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Pink Is For Boys And Blue Is For Girls

Girl Boy logo created from Celtic Tiger Knotwork drawing

Celtic Knot Tiger
Marker and paint

    That’s right folks, why do you think I have it backwards.  Any colour can be used to represent either gender.  There is no reason that pink needs to represent girls and blue to represent boys.  Yes, it is one way to easily tell the sex of a baby, but creating this stereotype right from birth may not be the best of ideas.  Colours can represent ideas and effect moods so why over-saturate a baby with one colour.  Why indoctrinate colour stereotypes starting at birth and on through childhood.  Besides, when Western Society first started differentiating gender with colour it really was pink for boys and blue for girls.

In the 1800’s babies were clothed in white dresses; both girls and boys.  It wasn’t until around 1920 when colour was used to mark a baby’s gender.  Pink, being a pale red which is considered a bold and fierce colour, was for boys.  Blue, being elegant and refined, was for girls.  Blue has also been associated with the Virgin Mary so it was considered the perfect colour for girls. This colour representation may not have been definitive but it was a popular idea.  The Ladies Home Journal wrote in 1918, “There has been a great diversity of opinion on the subject, but the generally accepted rule is pink for the boy and blue for the girl. The reason is that pink being a more decided and stronger color is more suitable for the boy, while blue, which is more delicate and dainty, is prettier for the girl.”  So how did this paradigm get flipped on its head?

There is no clear answer as to how it came to be that pink is for girls and blue is for boys.  It could be related to the extensive use of blue in men’s uniforms after WWI.  It could also be related to the Nazis use of a pink triangle pointing down to identify homosexuals.  It’s possible that after this association of pink and homosexuality was made the homophobic men of the day started avoiding pink for this reason.  In the modern day pink is still associated with the gay community and the pink triangle pointed up has been embraced as a symbol of pride.  If pink is worn to show gay pride and stand up to those who are prejudiced against them is that not brave and bold?  A variety of names using the colour pink have been used to symbolize the gay community.  Pink News is an online gay newspaper and the Pink Paper is a publication covering gay and lesbian issues.  Pink money is the purchasing power of the gay community.   But don’t forget that pink stems from red, the bold, fierce male colour.  Can’t pink be an occasional colour for everyone?  The modern day tradition of pink for girls and blue for boys can be negative.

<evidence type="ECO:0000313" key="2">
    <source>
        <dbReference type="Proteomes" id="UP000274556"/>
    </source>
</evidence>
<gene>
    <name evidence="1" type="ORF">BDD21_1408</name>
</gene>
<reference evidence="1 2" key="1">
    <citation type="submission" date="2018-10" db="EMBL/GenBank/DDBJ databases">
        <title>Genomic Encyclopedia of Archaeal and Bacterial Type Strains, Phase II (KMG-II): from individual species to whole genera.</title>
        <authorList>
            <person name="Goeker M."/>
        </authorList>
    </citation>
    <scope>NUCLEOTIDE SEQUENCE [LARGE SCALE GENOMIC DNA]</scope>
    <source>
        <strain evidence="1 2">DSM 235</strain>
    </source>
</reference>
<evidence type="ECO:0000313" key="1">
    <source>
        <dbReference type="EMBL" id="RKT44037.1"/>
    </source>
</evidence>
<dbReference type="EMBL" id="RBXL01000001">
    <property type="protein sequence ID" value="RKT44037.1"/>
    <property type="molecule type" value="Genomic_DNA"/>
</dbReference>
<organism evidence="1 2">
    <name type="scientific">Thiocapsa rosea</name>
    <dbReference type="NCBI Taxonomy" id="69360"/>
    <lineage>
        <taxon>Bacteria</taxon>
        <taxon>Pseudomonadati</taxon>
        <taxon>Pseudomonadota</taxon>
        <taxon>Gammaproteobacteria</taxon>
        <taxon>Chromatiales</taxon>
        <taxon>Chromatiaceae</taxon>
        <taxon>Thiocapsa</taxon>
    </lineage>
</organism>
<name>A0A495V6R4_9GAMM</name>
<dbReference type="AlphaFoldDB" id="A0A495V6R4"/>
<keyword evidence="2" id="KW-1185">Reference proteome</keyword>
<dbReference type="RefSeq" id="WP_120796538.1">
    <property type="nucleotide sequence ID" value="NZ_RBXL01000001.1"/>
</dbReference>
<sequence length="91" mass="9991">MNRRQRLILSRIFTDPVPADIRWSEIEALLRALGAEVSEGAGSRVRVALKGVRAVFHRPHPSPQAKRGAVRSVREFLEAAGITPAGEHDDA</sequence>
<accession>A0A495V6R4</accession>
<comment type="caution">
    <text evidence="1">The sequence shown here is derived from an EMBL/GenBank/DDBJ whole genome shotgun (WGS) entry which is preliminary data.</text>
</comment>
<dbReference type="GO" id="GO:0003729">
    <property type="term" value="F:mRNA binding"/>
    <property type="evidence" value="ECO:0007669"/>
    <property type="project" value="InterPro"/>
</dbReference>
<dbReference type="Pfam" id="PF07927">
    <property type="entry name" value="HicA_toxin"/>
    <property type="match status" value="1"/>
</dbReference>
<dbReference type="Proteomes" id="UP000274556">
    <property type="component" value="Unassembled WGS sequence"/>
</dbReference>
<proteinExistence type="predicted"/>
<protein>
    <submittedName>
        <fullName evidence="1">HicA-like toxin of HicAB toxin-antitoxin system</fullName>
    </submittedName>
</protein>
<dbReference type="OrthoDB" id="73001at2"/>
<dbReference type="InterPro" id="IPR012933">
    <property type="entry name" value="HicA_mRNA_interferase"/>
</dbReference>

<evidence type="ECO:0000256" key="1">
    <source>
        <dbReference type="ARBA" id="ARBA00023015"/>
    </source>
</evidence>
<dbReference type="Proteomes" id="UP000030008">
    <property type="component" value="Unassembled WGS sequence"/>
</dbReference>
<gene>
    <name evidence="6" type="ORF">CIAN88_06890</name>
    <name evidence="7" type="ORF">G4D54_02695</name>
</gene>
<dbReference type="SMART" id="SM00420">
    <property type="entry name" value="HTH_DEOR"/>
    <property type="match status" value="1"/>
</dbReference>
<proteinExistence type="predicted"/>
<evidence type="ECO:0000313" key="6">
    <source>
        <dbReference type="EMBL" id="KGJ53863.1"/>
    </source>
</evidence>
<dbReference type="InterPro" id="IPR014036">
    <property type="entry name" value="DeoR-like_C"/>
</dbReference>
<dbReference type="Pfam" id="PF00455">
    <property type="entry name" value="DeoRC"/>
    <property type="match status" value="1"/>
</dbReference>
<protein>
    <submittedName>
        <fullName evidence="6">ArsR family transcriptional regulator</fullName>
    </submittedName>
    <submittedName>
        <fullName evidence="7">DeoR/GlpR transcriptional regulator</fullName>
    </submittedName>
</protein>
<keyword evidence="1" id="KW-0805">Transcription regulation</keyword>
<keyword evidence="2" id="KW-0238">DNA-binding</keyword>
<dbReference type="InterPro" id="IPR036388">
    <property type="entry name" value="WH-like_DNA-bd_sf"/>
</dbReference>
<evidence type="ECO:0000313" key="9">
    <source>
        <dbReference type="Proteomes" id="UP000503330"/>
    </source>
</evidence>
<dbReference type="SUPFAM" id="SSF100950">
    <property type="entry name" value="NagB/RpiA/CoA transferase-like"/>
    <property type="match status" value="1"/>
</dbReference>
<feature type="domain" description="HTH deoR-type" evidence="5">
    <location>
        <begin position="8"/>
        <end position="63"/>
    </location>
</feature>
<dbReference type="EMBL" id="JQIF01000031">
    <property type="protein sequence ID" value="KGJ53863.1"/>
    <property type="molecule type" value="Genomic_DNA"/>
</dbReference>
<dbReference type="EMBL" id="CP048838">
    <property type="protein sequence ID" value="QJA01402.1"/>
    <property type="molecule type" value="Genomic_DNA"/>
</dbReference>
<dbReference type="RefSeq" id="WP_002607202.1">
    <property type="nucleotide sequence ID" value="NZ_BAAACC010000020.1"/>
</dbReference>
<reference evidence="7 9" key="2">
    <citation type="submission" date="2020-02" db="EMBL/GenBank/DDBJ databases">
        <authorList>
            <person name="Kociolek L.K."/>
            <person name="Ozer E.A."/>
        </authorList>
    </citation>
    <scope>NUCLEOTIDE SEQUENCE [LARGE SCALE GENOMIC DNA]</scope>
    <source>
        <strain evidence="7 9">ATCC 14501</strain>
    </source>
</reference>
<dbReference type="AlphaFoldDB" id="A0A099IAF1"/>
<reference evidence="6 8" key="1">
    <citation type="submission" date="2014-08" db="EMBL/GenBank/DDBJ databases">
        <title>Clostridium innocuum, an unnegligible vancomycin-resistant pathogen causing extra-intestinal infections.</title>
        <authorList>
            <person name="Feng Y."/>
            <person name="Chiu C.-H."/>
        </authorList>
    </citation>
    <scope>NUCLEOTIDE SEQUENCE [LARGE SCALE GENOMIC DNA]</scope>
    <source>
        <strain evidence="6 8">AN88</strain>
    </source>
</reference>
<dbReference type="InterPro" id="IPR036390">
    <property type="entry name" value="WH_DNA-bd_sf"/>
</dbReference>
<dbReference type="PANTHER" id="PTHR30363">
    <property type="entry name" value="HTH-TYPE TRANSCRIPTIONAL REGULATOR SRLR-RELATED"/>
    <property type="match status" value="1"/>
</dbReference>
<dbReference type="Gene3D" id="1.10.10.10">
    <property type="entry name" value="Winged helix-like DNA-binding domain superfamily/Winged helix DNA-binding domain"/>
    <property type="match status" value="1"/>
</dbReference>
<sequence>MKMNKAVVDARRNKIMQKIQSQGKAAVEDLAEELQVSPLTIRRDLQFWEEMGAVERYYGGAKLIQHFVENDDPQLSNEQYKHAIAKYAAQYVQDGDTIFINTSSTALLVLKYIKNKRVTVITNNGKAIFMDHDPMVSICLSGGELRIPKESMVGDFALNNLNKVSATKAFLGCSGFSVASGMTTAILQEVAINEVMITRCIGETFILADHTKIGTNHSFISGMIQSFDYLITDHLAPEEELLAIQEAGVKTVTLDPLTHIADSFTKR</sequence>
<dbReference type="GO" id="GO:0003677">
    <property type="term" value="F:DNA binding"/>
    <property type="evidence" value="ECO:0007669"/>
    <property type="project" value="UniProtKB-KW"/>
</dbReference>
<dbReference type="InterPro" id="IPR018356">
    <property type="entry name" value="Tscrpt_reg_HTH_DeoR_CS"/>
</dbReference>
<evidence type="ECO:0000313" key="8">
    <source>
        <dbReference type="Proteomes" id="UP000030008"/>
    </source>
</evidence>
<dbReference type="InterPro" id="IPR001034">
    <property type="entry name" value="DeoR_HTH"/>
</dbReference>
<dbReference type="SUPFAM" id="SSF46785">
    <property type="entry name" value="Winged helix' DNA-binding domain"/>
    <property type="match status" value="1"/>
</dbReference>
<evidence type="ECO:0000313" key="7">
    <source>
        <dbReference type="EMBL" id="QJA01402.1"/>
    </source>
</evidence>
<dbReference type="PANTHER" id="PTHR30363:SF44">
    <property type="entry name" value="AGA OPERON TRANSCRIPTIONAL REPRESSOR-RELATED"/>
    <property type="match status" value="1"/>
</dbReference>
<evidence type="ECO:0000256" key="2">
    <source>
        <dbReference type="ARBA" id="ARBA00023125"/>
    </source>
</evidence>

Pink is fed to our little girls in their clothing and toys.  Pink is the toy pony, the stuffed kitty cat, the doll.  One doll in particular is the queen of pink.  Pink outfits, pink accessories, and pink packaging.  If this popular doll was a real woman she would be 6 feet tall and 100 pounds; which is to say completely anorexic.  Her measurements would be 39"/21"/33" (bust, waist, hips) compared to the average real 5’4” woman who is closer to 36"/30"/41".  A real woman may need to surgically remove a few ribs, increase a few cup sizes, and liposuction down to the bone of her hips to measure up to the standards of these pink packaged paradigms.  Can’t we give our little girls a lovely well proportioned doll if we have to give them a doll at all? 

The stereotypical girl is supposed to play princess in their pink dress and stay out of the dirt.  To refuse is to become like a boy and dubbed a “Tom-boy;” a girl who has stereotypical masculine behaviours including liking the "rough" outdoors and sports.  At least in the modern world we no longer frown upon the Tom-boy.  I’ve heard many I woman say with a smile “I was always such a Tom-boy as a child”.  Good for her, she is strong, athletic and tough like a “man”.  The modern world often sees this as a positive trait.  Boys however, have not yet been welcomed to switch into the stereotypical female role.  There is no cute name for a boy who has stereotypical feminine qualities, such as liking pink.  The names are very derogatory, such as a sissy boy, or a Nancy.  It’s easy to see that sissy comes from the word sister and Nancy from the woman’s name Nancy.  Please note that the name not only is used to humiliate the boy, but the insult is that they are like a woman.  Being a woman is still negative in this context.